Genre: Adult Fiction- with elements of non-fiction
Review by: Emma, Leixlip Library
Bassam Aramin is Palestinian. Rami Elhanan is Israeli. They inhabit a world of conflict that colors every aspect of their daily lives, from the roads they are allowed to drive on, to the schools their daughters, Abir and Smadar, each attend, to the checkpoints, both physical and emotional, they must negotiate.
Their worlds shift irreparably after ten-year-old Abir is killed by a rubber bullet and thirteen-year-old Smadar becomes the victim of suicide bombers. When Bassam and Rami learn of each other’s stories, they recognize the loss that connects them and they attempt to use their grief as a weapon for peace.
McCann crafts Apeirogon out of a universe of fictional and nonfictional material. He crosses centuries and continents, stitching together time, art, history, nature, and politics in a tale both heartbreaking and hopeful. Musical, cinematic, muscular, delicate, and soaring, Apeirogon is a novel for our time.
This is probably the most difficult book I have read all year it tells the story of two men who have lost their daughters to violence — Rami Elhanan, an Israeli whose thirteen year old daughter Smadar was killed by suicide bombers and Bassam Aramin, a Palestinian, whose ten year old daughter Abir, was shot after leaving a sweet shop. This is a very long, quite heavy and emotionally charged story of these two men who have found and befriended one another despite their cultural differences and have united over their grief of the loss of a child.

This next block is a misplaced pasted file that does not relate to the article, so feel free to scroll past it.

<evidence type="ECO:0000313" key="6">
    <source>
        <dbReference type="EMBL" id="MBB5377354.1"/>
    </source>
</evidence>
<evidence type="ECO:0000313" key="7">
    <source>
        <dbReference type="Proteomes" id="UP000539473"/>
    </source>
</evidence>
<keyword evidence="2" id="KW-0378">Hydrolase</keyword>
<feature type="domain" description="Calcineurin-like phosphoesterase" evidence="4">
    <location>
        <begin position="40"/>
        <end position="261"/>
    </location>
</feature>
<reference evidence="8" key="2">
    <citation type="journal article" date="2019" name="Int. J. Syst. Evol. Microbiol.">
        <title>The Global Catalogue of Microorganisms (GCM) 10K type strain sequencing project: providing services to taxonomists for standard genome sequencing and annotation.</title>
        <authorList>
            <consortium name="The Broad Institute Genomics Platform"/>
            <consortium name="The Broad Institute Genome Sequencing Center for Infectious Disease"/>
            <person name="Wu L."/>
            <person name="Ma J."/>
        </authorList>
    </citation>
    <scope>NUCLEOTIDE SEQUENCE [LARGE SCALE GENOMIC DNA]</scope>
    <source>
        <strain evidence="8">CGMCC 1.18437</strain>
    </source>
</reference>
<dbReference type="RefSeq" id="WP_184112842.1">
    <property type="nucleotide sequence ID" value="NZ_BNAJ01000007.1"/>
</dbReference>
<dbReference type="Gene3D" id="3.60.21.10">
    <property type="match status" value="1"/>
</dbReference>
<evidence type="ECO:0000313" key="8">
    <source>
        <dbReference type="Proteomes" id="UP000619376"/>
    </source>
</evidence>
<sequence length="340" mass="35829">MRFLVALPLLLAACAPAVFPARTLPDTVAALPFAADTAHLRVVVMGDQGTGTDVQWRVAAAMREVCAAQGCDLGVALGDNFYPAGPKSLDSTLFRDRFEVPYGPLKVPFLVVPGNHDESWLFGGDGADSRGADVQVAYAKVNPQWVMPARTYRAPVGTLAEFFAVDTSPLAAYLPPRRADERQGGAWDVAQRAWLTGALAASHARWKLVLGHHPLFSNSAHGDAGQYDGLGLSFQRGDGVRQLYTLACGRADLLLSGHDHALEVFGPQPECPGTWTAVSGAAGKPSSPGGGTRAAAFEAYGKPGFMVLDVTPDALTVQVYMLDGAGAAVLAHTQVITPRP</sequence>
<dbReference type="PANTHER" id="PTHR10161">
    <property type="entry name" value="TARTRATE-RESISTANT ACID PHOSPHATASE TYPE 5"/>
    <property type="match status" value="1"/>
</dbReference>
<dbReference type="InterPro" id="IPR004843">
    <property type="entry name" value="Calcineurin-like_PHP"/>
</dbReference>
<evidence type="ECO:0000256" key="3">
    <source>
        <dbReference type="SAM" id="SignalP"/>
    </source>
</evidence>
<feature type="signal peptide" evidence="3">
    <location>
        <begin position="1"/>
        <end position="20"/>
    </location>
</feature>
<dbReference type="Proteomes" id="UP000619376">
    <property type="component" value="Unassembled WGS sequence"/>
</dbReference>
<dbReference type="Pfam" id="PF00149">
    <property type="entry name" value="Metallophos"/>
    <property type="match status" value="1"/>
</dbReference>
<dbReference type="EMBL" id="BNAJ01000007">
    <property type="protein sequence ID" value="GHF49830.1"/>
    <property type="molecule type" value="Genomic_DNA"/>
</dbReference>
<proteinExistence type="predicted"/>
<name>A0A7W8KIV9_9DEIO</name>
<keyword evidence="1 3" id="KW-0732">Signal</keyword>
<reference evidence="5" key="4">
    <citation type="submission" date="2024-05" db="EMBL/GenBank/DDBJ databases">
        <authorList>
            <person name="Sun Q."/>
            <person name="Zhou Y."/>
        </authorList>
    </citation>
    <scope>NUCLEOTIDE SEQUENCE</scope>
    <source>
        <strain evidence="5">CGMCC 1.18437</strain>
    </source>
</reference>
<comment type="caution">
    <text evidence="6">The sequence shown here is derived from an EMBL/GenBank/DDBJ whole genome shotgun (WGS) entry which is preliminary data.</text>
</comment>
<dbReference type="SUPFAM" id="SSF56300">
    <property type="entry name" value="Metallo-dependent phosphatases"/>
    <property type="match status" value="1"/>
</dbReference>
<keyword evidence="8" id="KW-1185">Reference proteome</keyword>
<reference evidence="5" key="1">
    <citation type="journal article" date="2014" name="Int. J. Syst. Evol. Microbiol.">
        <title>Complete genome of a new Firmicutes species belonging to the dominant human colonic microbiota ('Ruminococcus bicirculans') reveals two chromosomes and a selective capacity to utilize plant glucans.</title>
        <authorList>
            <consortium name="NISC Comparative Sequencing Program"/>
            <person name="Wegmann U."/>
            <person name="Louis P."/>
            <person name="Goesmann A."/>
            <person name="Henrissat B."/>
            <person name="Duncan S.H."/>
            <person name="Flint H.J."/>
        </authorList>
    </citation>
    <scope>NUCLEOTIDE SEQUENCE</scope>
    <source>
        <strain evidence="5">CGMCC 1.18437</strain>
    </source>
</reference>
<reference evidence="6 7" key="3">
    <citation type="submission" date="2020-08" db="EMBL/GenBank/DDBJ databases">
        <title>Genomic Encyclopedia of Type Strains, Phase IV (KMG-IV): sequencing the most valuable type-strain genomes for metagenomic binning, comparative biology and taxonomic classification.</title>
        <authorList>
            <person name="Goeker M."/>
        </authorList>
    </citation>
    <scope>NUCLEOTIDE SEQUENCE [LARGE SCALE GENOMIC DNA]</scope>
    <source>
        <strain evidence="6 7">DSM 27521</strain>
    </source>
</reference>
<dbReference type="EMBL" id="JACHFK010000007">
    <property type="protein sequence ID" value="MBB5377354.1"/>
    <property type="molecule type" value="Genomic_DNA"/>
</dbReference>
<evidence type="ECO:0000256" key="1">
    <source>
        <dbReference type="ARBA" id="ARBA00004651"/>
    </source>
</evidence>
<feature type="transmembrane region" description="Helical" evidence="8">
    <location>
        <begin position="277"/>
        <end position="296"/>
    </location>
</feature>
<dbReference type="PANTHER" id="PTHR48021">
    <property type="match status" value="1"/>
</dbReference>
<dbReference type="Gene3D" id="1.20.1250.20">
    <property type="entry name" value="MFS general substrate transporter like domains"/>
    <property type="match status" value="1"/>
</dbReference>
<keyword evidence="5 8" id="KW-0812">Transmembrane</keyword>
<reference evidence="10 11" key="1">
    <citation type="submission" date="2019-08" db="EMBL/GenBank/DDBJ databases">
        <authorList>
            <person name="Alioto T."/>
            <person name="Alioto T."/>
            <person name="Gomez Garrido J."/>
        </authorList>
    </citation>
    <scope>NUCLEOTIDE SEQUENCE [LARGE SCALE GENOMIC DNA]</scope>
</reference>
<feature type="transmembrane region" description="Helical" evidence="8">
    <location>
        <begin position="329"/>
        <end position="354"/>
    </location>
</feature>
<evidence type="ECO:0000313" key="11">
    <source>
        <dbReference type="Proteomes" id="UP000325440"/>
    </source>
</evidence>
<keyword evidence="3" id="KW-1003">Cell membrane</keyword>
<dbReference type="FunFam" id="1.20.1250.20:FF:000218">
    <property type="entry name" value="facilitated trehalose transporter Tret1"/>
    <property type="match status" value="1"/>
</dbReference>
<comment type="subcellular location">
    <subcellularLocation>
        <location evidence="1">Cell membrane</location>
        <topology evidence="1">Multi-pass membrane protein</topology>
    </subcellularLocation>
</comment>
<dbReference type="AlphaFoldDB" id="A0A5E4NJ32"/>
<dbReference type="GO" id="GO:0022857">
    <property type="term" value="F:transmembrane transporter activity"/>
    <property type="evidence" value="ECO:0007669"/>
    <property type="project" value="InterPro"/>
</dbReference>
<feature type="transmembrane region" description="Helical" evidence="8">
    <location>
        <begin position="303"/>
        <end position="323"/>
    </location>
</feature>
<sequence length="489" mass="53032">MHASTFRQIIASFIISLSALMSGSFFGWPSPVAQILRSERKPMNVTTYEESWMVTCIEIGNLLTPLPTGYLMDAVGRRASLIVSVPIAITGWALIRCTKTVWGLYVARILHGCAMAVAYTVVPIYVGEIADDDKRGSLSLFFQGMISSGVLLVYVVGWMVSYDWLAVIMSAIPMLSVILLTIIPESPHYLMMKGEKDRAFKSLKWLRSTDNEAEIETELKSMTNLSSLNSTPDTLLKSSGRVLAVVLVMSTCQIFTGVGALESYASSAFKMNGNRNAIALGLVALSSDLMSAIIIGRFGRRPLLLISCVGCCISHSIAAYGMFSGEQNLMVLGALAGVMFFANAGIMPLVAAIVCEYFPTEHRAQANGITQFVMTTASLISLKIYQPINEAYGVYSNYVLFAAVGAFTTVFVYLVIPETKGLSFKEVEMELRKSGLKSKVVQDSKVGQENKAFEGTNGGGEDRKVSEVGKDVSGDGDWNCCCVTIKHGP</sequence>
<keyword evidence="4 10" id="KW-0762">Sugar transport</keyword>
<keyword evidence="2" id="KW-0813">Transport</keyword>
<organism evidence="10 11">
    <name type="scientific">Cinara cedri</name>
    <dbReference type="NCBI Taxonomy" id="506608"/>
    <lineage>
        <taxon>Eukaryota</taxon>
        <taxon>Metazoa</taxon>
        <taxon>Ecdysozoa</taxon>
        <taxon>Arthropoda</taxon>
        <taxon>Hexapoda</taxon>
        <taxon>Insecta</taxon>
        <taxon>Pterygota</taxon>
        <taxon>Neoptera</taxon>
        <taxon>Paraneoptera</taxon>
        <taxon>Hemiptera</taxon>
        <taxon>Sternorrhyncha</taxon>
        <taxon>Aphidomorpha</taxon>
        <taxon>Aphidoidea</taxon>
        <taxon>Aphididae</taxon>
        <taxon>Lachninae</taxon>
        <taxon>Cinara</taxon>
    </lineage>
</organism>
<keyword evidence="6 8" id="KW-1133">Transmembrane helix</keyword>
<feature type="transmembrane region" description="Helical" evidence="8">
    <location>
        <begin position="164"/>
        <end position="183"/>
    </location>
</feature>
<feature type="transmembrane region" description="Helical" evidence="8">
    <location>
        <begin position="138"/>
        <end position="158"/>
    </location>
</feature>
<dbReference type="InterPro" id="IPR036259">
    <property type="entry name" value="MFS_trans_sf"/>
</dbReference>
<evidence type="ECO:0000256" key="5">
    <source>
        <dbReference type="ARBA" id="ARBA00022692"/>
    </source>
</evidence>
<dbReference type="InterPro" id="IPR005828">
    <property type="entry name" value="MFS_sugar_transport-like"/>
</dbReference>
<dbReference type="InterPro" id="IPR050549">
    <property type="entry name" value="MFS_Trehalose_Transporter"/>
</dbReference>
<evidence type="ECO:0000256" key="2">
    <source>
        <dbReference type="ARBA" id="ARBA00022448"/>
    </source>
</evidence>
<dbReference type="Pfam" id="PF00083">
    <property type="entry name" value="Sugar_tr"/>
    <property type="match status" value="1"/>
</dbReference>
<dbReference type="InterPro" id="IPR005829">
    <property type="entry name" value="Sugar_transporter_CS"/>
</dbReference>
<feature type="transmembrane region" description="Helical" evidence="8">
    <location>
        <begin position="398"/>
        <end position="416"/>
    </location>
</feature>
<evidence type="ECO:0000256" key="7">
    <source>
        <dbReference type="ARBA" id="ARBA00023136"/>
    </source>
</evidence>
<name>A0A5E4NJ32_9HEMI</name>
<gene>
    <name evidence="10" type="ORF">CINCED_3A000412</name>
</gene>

I would say this book was difficult for me to read due to the raw emotion and grief the reader can feel while reading the stories of these men – I won’t lie at some points I was in absolute tears and had to put the book down and walk away occasionally as some of the levels of description used in it was just too much for me personally. But ultimately this book is incredibly thought provoking, full of political commentary and a hugely emotional read.
This is a book that will definitely not be everyone’s cup of tea and hand on my heart I can say I probably won’t be reading it again as these kind of books stray well outside of my usual reading genres. It is probably one of those books that will be most enjoyed by those of you who loved reading books like The Boy In The Striped Pyjamas or Schindler’s List. But I can definitely appreciate why this title was long listed for The Booker Prize.